Members of the San Diego City Council will meet behind closed doors Tuesday to discuss the series of disputes surrounding the city’s 2016 deal to lease the former Sempra Energy headquarters at 101 Ash St.
The 11 a.m. private discussion, the third in as many months, will follow a public session where the public will be invited to comment on the transaction that cost taxpayers at least $60 million to rent an unsafe building to occupy.
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Last month, council members spent four hours discussing three of the lawsuits that arose from the messy lease-to-own transaction, but announced no decision had been made.
Mayor Todd Gloria and City Attorney Mara Elliott have been working for months to try to resolve the cases out of court, although a majority of council members have yet to sign an agreement.
The building, which was valued at $67 million before lease approval, needs at least $115 million in repairs before it can be safely occupied, according to a consultant’s report completed in 2020 .
But it’s not clear that a settlement is on the table this coming week.
“The City Attorney’s Office will update the Mayor and City Council on the status of the litigation and seek direction,” the Public Diary reads.
The closed meeting comes as one of the attorneys suing the city, its landlord and the lender behind the disputed lease – former San Diego City Attorney Michael Aguirre – requests a public hearing to discuss of the dispute.
In a letter to council members Thursday, Aguirre said financing the Ash Street lease violates the state constitution by imposing costs on taxpayers without providing a direct benefit to the public.
“Our investigation has found that the promoters and financiers of the 101 Ash Street transaction misled city officials in a violation of the California constitution,” wrote Aguirre, who represents taxpayer John Gordon in a case against the city. .
Specifically, Aguirre said the owner, Cisterra Development, and its lender – CGA Capital Credit Lease-Backed Pass-Through Trust, Series 2017-CTL-1 – an entity created by CGA Capital of Maryland, have set up a “ tenant leasing” which required the city to make monthly payments even if the property was not usable.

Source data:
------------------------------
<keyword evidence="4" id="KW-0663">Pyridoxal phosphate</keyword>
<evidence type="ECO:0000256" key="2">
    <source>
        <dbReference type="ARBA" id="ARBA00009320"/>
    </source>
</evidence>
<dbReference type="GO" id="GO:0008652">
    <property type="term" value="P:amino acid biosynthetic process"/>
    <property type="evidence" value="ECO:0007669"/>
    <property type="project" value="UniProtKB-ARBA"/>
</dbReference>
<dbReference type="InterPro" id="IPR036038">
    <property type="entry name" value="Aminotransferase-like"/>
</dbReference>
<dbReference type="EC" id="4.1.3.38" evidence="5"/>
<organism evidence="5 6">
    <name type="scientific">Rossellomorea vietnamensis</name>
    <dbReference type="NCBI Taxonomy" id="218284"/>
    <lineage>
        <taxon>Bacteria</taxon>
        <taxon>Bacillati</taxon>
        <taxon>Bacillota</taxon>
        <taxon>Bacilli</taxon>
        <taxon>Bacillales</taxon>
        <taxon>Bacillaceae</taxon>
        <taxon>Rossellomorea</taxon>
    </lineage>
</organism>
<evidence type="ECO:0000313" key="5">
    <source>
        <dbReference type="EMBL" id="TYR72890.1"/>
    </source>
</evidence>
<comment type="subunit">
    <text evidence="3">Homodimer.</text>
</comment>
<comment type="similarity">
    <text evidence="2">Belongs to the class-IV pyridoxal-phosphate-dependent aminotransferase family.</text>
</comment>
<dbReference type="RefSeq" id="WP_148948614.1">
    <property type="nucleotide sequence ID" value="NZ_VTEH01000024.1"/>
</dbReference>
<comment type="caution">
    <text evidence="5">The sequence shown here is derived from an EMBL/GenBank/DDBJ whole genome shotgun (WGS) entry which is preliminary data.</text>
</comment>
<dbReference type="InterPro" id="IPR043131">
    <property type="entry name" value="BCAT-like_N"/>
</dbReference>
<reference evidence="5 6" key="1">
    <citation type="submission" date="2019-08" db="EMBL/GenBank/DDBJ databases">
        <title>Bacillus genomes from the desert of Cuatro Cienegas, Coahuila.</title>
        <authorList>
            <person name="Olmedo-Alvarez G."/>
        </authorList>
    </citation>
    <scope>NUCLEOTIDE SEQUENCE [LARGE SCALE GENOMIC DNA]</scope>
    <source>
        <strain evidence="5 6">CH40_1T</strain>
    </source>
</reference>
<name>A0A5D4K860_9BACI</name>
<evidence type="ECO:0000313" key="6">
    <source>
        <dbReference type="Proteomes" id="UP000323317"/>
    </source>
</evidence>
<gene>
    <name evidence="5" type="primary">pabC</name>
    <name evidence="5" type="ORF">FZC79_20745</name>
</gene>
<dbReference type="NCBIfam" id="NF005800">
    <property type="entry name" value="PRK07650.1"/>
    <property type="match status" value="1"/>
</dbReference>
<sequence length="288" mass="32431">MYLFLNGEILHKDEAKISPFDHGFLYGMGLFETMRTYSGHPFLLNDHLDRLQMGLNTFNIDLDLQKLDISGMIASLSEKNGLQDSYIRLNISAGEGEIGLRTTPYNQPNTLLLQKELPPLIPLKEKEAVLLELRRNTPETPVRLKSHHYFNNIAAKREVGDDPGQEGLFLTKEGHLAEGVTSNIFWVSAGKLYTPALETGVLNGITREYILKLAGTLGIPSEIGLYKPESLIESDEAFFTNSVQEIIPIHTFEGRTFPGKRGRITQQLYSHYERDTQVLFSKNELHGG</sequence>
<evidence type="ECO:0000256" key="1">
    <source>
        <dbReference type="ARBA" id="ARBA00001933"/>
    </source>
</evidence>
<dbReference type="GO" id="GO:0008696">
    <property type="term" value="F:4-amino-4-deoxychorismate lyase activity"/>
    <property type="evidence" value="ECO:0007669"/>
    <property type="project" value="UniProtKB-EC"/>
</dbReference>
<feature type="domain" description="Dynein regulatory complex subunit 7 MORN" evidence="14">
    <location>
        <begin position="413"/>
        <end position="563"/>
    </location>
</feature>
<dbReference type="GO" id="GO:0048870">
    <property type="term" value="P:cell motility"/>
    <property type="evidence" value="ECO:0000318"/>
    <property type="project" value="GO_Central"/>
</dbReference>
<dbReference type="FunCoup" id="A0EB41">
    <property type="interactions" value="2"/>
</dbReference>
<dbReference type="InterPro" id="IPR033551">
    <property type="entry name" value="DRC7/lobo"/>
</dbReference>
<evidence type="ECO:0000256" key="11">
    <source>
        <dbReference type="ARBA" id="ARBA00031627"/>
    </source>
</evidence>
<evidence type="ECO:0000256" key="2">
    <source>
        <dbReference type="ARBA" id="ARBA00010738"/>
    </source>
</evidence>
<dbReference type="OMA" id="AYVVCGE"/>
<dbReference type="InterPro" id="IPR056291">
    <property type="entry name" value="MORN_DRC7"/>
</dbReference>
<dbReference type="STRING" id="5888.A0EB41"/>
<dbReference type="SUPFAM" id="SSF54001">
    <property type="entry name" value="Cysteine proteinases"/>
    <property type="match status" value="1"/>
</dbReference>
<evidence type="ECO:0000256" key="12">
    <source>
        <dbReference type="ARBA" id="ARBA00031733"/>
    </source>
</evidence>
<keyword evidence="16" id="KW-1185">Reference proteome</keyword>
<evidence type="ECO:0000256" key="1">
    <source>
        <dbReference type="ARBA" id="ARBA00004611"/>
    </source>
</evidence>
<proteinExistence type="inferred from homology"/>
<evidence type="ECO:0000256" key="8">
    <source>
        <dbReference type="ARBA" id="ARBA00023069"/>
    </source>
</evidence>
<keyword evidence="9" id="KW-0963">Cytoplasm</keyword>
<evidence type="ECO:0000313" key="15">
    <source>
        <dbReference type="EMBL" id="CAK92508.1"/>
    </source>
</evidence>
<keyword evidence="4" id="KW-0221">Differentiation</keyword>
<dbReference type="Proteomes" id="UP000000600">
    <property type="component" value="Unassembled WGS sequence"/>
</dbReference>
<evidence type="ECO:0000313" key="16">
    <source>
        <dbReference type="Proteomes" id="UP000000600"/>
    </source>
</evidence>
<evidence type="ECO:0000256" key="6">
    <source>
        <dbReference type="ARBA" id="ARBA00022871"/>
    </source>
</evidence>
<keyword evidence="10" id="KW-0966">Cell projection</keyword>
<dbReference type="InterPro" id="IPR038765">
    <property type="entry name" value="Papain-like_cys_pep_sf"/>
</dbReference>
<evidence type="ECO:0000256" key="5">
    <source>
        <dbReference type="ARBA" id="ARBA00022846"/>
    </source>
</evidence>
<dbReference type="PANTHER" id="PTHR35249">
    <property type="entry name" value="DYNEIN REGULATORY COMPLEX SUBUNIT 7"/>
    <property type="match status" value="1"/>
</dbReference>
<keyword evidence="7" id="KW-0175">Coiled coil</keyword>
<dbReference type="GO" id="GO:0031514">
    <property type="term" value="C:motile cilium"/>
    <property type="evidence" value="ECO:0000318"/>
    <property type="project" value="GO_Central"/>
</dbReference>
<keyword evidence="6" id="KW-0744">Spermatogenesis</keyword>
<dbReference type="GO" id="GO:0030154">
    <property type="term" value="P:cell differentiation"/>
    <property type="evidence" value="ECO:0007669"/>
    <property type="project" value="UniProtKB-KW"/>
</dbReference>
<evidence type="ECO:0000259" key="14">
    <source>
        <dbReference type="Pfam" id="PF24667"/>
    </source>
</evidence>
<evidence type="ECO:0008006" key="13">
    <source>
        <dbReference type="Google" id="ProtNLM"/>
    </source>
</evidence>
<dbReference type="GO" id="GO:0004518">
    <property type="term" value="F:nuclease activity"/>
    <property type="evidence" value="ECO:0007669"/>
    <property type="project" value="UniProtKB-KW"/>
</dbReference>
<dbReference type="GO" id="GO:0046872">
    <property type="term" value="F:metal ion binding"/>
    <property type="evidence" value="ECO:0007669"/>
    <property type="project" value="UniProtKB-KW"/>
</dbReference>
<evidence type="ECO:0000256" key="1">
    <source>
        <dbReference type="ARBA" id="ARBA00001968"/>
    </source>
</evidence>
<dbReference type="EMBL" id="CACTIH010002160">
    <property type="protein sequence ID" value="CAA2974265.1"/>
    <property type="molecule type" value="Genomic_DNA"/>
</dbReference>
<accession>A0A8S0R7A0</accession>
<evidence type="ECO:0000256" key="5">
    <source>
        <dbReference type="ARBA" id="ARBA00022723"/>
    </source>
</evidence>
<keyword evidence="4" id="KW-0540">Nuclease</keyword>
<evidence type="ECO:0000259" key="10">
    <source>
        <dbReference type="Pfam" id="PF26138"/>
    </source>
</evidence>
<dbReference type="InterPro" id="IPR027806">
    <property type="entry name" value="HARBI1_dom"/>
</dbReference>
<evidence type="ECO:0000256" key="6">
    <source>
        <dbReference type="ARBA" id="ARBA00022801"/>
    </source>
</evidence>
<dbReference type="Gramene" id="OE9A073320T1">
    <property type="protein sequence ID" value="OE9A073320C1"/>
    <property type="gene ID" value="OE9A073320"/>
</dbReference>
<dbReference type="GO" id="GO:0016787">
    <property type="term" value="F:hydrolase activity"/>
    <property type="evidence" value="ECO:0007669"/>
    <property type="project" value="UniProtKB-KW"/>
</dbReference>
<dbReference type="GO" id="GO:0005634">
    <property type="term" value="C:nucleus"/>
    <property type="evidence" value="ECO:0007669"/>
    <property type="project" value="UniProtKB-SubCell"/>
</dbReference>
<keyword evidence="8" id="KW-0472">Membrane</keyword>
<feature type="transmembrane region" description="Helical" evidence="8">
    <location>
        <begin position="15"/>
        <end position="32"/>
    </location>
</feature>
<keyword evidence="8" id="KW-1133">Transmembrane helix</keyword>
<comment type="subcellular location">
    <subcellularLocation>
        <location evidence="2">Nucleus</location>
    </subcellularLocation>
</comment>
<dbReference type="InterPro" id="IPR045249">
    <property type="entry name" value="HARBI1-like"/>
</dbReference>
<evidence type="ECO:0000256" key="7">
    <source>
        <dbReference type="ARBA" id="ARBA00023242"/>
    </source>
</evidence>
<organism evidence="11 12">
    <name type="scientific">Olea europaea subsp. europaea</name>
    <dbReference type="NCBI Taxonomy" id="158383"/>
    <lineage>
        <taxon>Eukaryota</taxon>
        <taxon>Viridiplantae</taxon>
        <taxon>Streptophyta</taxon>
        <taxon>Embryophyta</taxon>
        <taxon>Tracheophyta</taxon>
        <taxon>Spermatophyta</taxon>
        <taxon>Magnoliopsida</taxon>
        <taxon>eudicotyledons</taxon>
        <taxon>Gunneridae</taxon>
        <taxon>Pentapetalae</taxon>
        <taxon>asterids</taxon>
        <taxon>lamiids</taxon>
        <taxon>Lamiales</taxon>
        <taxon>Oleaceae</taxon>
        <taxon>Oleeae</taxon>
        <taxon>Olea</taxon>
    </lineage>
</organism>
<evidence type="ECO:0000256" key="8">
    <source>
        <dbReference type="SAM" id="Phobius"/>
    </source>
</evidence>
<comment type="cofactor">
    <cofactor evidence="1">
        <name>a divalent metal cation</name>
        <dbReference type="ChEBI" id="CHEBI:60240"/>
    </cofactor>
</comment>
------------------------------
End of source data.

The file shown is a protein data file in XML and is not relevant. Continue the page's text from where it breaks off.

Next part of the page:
“These are the CTL’s absolute lease terms that violate California’s constitutional limits of liability,” he wrote. “Under the constitution, lease payments must be contingent on the city receiving consideration of equal or equal value to the monthly payments of $534,726.50 for the CTL to be legal.”
Aguirre also raised questions about Jason Hughes, the real estate broker who previously advised former mayor Kevin Faulconer on what qualified as “voluntary.” In fact, Hughes had signed a private agreement with Cisterra in 2014 to share profits from future transactions.
Hughes, who has denied any wrongdoing, received $4.4 million for his role in the Ash Street deal and $5 million for work on a similar lease for nearby Civic Center Plaza in 2015.
The broker, who is not a defendant in the Gordon case but was charged with fraud in the city’s lawsuits, said in a deposition earlier this month that he was an ‘informal adviser’ to the mayor .
This characterization differs from what other documents show, Aguirre reminded council members in his Thursday letter.
“The $4.4 million for a ‘transactional consultant’ went to Jason Hughes,” wrote Aguirre, who served as the San Diego city attorney between 2004 and 2008.
“The January 2016 Cisterra Building Purchase Agreement identified Hughes’ company, Hughes Marino Inc., as the ‘Town Rental Representative’,” he added. “The $7,452,500 of ‘distributable proceeds’ went to Cisterra CEO Steve Black ($6,097,500) and fellow Cisterra executive Jason Wood ($1,355,000).”
Sources previously told the San Diego Union-Tribune that a settlement would likely result in the cancellation of the 2016 lease and the approval of a new agreement that would improve the building and restore the city’s lease payments that Faulconer suspended in 2020.
Aguirre said he is unwilling to settle the ratepayer lawsuit unless a new agreement requires the city to restart its lease payments only after the building can be occupied.
The three civil lawsuits being discussed on Tuesday are not the only Ash Street-related proceedings underway.
The city is also facing a series of lawsuits from employees and contractors who claim they were wrongfully exposed to asbestos during city renovations that were halted in early 2020 after a series of county violations. .
Perhaps more importantly, District Attorney Summer Stephan has opened a criminal investigation into the circumstances and financing of the Ash Street transaction.